#sorrynotsorry these posts will be a wall of Kanji.
As my vocabulary increases I will add more words to these
- 灰色 灰色猫 (grey cat）
- 黒 黒猫 (black cat）
- 白 白猫 (white cat）
- かわいい 猫はかわいい (cats are cute）
- 小麦色 小麦色猫 (tan cat）
- 暑い 今日は暑い (today is hot）暑すぎる (too hot）
Keeping in mind the subject-object-verb sentence structure.
I am attempting to consolidate my learning of verbs into their teinei and kudaketa versions.
As always, please feel free to use the comments below to correct, suggest, or otherwise.
Kudaketa is the dictionary form, and teinei is the polite form.
To create the polite form from the dictionary form you need to create the verb stem.
For ru-verbs, drop the る. For u-verbs, change the ‘u‘ sound to an ‘i‘ sound.
Except for する, this goes to し and くる, this goes to き.
For positive add the suffix –masu to the verb stem ます
For negative add the suffix –masen to the verb stem ません
kudaketa –> teinei –> phrase
Verbs I Have Learnt So Far
- 食べる 食べます おすしを食べます (Eat sushi)
- 読む 読みます 雑誌を読みます (Read magazine)
- 書く 書きます 研究ノートを書きます (Write study note)
- 勉強する 勉強します 私勉強します （I study)
- 料理する 料理します 照り焼きを料理します (Cook teriyaki)
- 飲む 飲みます 水を飲みます (Drink water)
- 着る 着ます 背広を着ます (Wear suit)
- 買う 買います 背広を買います (Buy suit)
- 愛する 愛します 彼女を愛ます (Love her)
- 好く 好きます 彼女を好きます (Like her)
- 好く 好きません 彼女を好きません (Don’t like her)
- 嫌う 嫌います 彼を嫌います (Hate him)
- 嫌う 嫌いません 彼を嫌いません (Don’t hate him)
- 求める 求めます おすしを求めます (Ask for sushi)
- 欲しい 欲しいます おすしを欲しいます (Want sushi)
- 会う 会います ひろを会います (Meet Hiro)
- 言う 言います りくさんは「六時に食べます」と言いました (Riku said, “I will eat at 6 o’clock”)
- 起きる 起きます りくは起きます （Riku Gets up)
- 寝る 寝ます りくを寝ます (Lie down Riku) [Also, go to bed, lie in bed, to sleep, to lie idle)
- 立つ 立ちます りくを立ちます (Stand Riku)
- 座る 座ます りくを座ます （Sit Riku)
- 走る 走ます りくを走ます （Run Riku)
- 足す 足します 七を足します （Add Seven)
- 引く 引きます 七を引きます （Subtract Seven）
- 着く 着きます 東京を着きます （Arrive Tokyo)
- 行く 行きます 東京を行きます （Go to Tokyo)
- 帰る 帰ります 家へ帰ります （Return home)
- 見る 見ます 鳥を見ます （See Bird) Also, watch, observe
- 聞く 聞きます 鳥を聞きます （Hear bird)
- 描く 描きます 鳥を描きます （Draw Bird)
- 探す 探します 鳥を探します （Look for bird)
- 晴れる 晴れます 今日を晴れます （Sunny today)
As I am a programmer and geek at heart I figured that the best way to start this JLPT journey was to follow in the great programmer’s tradition of making a “hello world” script.
Learnt so far
What I have learnt so far is:
Relationships between people are based around each other’s position. Based on their job, age, experience, etc. The person in the lower position is expected to use a more polite level of speech whilst the higher position may use a more plain form of speech. Two strangers would speak politely to each other.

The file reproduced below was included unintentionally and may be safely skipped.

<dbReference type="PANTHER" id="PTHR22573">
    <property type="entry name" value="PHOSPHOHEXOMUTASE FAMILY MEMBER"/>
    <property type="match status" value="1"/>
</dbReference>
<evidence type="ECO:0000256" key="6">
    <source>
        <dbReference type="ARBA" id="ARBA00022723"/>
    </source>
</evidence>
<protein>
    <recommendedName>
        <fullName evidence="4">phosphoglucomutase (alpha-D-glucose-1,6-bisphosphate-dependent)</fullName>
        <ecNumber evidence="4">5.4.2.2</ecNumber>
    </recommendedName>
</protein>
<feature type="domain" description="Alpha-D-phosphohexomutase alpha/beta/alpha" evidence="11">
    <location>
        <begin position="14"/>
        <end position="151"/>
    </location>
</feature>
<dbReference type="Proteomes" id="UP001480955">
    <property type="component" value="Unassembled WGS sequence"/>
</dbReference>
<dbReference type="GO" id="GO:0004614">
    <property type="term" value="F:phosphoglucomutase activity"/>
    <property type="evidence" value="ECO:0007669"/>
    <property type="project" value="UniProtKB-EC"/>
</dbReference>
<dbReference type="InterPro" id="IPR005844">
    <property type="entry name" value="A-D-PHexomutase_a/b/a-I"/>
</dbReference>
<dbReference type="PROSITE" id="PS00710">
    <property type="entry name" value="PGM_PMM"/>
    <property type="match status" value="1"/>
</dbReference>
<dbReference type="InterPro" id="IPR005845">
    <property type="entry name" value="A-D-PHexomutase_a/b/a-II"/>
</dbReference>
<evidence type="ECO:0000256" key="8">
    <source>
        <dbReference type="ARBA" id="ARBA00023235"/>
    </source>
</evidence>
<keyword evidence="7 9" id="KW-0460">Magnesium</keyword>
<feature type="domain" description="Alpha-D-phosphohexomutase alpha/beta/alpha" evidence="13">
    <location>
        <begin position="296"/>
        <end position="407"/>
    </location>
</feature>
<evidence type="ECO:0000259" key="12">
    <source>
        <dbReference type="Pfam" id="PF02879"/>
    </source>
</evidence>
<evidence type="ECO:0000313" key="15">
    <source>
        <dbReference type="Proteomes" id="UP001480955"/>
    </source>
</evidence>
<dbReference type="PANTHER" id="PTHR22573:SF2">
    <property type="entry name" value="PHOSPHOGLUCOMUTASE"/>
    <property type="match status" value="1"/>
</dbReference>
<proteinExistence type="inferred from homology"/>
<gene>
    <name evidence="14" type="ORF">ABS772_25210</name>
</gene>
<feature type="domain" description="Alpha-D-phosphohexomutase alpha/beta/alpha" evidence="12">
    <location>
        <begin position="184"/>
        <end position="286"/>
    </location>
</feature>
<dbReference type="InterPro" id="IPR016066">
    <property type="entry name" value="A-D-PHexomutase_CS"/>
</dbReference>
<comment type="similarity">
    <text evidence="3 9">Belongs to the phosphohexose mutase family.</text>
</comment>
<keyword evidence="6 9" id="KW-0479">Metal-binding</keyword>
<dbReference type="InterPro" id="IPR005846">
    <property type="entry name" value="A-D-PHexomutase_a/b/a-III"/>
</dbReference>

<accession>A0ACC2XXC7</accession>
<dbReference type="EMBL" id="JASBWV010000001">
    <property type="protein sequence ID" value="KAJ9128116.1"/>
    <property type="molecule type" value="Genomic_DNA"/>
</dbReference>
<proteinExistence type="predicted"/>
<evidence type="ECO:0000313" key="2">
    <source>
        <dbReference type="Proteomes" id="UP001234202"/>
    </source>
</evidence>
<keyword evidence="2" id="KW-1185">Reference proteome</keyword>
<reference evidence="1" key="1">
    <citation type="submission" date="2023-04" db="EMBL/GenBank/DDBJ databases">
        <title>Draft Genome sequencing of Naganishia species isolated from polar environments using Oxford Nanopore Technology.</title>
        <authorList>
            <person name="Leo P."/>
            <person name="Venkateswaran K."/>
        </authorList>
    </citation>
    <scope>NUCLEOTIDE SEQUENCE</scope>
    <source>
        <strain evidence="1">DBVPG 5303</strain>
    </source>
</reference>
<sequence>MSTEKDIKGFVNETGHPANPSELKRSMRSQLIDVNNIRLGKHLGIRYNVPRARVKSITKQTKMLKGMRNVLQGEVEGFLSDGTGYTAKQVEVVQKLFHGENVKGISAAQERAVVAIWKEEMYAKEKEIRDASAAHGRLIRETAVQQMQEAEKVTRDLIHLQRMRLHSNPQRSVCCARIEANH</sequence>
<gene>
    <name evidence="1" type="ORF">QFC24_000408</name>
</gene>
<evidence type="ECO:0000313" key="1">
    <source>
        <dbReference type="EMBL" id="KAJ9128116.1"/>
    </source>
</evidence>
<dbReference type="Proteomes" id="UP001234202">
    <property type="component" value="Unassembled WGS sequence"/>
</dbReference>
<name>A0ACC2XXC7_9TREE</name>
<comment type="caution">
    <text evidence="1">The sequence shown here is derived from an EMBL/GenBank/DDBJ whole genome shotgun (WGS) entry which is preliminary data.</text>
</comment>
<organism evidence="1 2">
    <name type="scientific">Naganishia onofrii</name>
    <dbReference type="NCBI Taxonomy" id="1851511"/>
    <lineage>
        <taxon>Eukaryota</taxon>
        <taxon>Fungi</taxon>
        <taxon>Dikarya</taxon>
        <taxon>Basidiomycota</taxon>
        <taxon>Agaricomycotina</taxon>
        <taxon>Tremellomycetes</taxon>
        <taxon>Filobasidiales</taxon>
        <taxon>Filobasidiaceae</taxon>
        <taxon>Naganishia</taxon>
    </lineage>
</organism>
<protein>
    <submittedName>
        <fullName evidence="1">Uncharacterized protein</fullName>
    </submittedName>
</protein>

- How you conjugate verbs will depend on the level of politeness you need to speak.
- For teinei, adding -masu or using desu can be sufficient,
- For keigo there are further rules including adding the prefix o or go to nouns and adding the suffix san to people’s names.
There are four ways to write:
- The two kanas, a logographic writing system that makes up the syllables that form part of the writing system
- Hiragana – is a cursive syllabary. You can technically write everything using hiragana however, it is common to use it for native Japanese words.
- Katakana – is an angular syllabary. It contains the same syllables as hiragana however, it is used to write foreign words and can be used to add a ‘cool’ stylist look to native words especially in marketing.
- Kanji – adopted logographic Chinese characters that are used in the Japanese writing system. Kanji is used together with hiragana and katakana.
- Rōmaji – is a Latin script used to write Japanese characters.
About JLPT and Timeline
The Japanese Language Proficiency Test is a test performed twice a year worldwide for Japanese students.
There are five levels of proficiency that test students reading, vocabulary, grammar, and listening comprehension. These range from N5 to N1 and are referred to as JLPT N5, JLPT N4, etc…
- JLPT N5 – The student has the ability to understand some basic Japanese (easiest),
- JLPT N4 – The student has the ability to understand basic Japanese,
- JLPT N3 – The student has the ability to understand everyday Japanese to a certain degree,
- JLPT N2 – The student has the ability to understand everyday Japanese in a variety of circumstances to a certain degree,
- JLPT N1 – The student has the ability to understand Japanese used in a variety of circumstances (most difficult).
There is are two testing dates, Sunday 5th July 202 and Sunday 6th December 2020 with registration for the test dates opening a few months prior.
I am currently using the free apps DuoLingo, Drops, and HelloTalk along with various web sites to practice.
- DuoLingo state that their course has been designed within the JF Japanese language education framework (CEFR A1 or the basic ability to communicate) to give a basic level of understanding of Japanese with all the vocabulary and grammar to pass the JLPT at the N5 level.
So, it will be interesting to see how this works in reality.
- Drops is similar to a flashcard process where you are given a phrase within a group of phrases for a similar topic etc and a graphic depicting the item and you drill on the phrases.
- HelloTalk is a social media style application where you are paired up with people studying the same languages as you and you can converse, be corrected, and just put out general statuses.
Both DuoLingo and Drops give you the phrases with a limited explanation, so I am supplementing their drills with further reading.
I plan on obtaining some practice guides and/or workbooks as I progress. Genki 1/2 appears to come highly recommended, along with Clay Boutwell and Clayton MacKnight.